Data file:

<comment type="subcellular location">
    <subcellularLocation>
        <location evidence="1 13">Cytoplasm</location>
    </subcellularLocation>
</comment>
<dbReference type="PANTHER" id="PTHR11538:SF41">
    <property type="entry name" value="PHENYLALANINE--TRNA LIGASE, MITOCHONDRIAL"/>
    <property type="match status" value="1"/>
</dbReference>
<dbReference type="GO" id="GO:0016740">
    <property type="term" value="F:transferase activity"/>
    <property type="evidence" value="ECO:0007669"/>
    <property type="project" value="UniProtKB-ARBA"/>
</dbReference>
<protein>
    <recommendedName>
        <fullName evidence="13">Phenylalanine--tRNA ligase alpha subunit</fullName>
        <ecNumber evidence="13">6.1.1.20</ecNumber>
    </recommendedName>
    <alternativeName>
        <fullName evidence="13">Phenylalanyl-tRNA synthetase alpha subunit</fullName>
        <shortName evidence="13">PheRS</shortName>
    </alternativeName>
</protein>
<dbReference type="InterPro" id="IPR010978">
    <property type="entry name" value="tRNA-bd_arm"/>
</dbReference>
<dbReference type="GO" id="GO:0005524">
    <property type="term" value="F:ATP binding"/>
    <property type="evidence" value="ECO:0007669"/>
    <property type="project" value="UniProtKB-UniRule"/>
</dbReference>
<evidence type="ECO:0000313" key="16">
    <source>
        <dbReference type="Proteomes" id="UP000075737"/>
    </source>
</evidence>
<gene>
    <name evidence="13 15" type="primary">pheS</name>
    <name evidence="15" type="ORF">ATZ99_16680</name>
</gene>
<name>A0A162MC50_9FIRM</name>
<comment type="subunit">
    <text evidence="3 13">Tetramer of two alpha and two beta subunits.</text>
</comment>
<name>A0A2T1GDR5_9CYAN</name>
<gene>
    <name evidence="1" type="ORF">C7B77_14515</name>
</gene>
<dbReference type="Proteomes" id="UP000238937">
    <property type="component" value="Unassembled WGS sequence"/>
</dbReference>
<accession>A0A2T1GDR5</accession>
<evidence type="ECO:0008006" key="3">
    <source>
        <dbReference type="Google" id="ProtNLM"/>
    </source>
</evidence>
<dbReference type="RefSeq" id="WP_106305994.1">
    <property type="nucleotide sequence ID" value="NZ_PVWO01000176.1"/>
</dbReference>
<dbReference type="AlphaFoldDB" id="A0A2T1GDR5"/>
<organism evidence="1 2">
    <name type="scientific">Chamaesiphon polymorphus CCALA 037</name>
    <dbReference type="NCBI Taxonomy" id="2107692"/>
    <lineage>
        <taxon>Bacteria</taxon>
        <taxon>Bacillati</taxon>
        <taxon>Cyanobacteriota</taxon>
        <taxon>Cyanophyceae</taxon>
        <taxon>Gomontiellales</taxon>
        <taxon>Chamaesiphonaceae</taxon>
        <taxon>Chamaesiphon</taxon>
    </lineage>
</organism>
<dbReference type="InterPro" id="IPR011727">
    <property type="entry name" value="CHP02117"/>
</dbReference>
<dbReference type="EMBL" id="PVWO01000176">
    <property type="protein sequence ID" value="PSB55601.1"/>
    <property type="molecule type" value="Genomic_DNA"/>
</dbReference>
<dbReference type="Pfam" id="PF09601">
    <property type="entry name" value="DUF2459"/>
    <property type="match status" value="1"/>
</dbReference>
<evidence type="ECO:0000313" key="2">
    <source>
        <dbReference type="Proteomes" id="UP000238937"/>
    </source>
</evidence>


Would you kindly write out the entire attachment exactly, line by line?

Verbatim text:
<comment type="subcellular location">
    <subcellularLocation>
        <location evidence="1 13">Cytoplasm</location>
    </subcellularLocation>
</comment>
<dbReference type="PANTHER" id="PTHR11538:SF41">
    <property type="entry name" value="PHENYLALANINE--TRNA LIGASE, MITOCHONDRIAL"/>
    <property type="match status" value="1"/>
</dbReference>
<dbReference type="GO" id="GO:0016740">
    <property type="term" value="F:transferase activity"/>
    <property type="evidence" value="ECO:0007669"/>
    <property type="project" value="UniProtKB-ARBA"/>
</dbReference>
<protein>
    <recommendedName>
        <fullName evidence="13">Phenylalanine--tRNA ligase alpha subunit</fullName>
        <ecNumber evidence="13">6.1.1.20</ecNumber>
    </recommendedName>
    <alternativeName>
        <fullName evidence="13">Phenylalanyl-tRNA synthetase alpha subunit</fullName>
        <shortName evidence="13">PheRS</shortName>
    </alternativeName>
</protein>
<dbReference type="InterPro" id="IPR010978">
    <property type="entry name" value="tRNA-bd_arm"/>
</dbReference>
<dbReference type="GO" id="GO:0005524">
    <property type="term" value="F:ATP binding"/>
    <property type="evidence" value="ECO:0007669"/>
    <property type="project" value="UniProtKB-UniRule"/>
</dbReference>
<evidence type="ECO:0000313" key="16">
    <source>
        <dbReference type="Proteomes" id="UP000075737"/>
    </source>
</evidence>
<gene>
    <name evidence="13 15" type="primary">pheS</name>
    <name evidence="15" type="ORF">ATZ99_16680</name>
</gene>
<name>A0A162MC50_9FIRM</name>
<comment type="subunit">
    <text evidence="3 13">Tetramer of two alpha and two beta subunits.</text>
</comment>
<name>A0A2T1GDR5_9CYAN</name>
<gene>
    <name evidence="1" type="ORF">C7B77_14515</name>
</gene>
<dbReference type="Proteomes" id="UP000238937">
    <property type="component" value="Unassembled WGS sequence"/>
</dbReference>
<accession>A0A2T1GDR5</accession>
<evidence type="ECO:0008006" key="3">
    <source>
        <dbReference type="Google" id="ProtNLM"/>
    </source>
</evidence>
<dbReference type="RefSeq" id="WP_106305994.1">
    <property type="nucleotide sequence ID" value="NZ_PVWO01000176.1"/>
</dbReference>
<dbReference type="AlphaFoldDB" id="A0A2T1GDR5"/>
<organism evidence="1 2">
    <name type="scientific">Chamaesiphon polymorphus CCALA 037</name>
    <dbReference type="NCBI Taxonomy" id="2107692"/>
    <lineage>
        <taxon>Bacteria</taxon>
        <taxon>Bacillati</taxon>
        <taxon>Cyanobacteriota</taxon>
        <taxon>Cyanophyceae</taxon>
        <taxon>Gomontiellales</taxon>
        <taxon>Chamaesiphonaceae</taxon>
        <taxon>Chamaesiphon</taxon>
    </lineage>
</organism>
<dbReference type="InterPro" id="IPR011727">
    <property type="entry name" value="CHP02117"/>
</dbReference>
<dbReference type="EMBL" id="PVWO01000176">
    <property type="protein sequence ID" value="PSB55601.1"/>
    <property type="molecule type" value="Genomic_DNA"/>
</dbReference>
<dbReference type="Pfam" id="PF09601">
    <property type="entry name" value="DUF2459"/>
    <property type="match status" value="1"/>
</dbReference>
<evidence type="ECO:0000313" key="2">
    <source>
        <dbReference type="Proteomes" id="UP000238937"/>
    </source>
</evidence>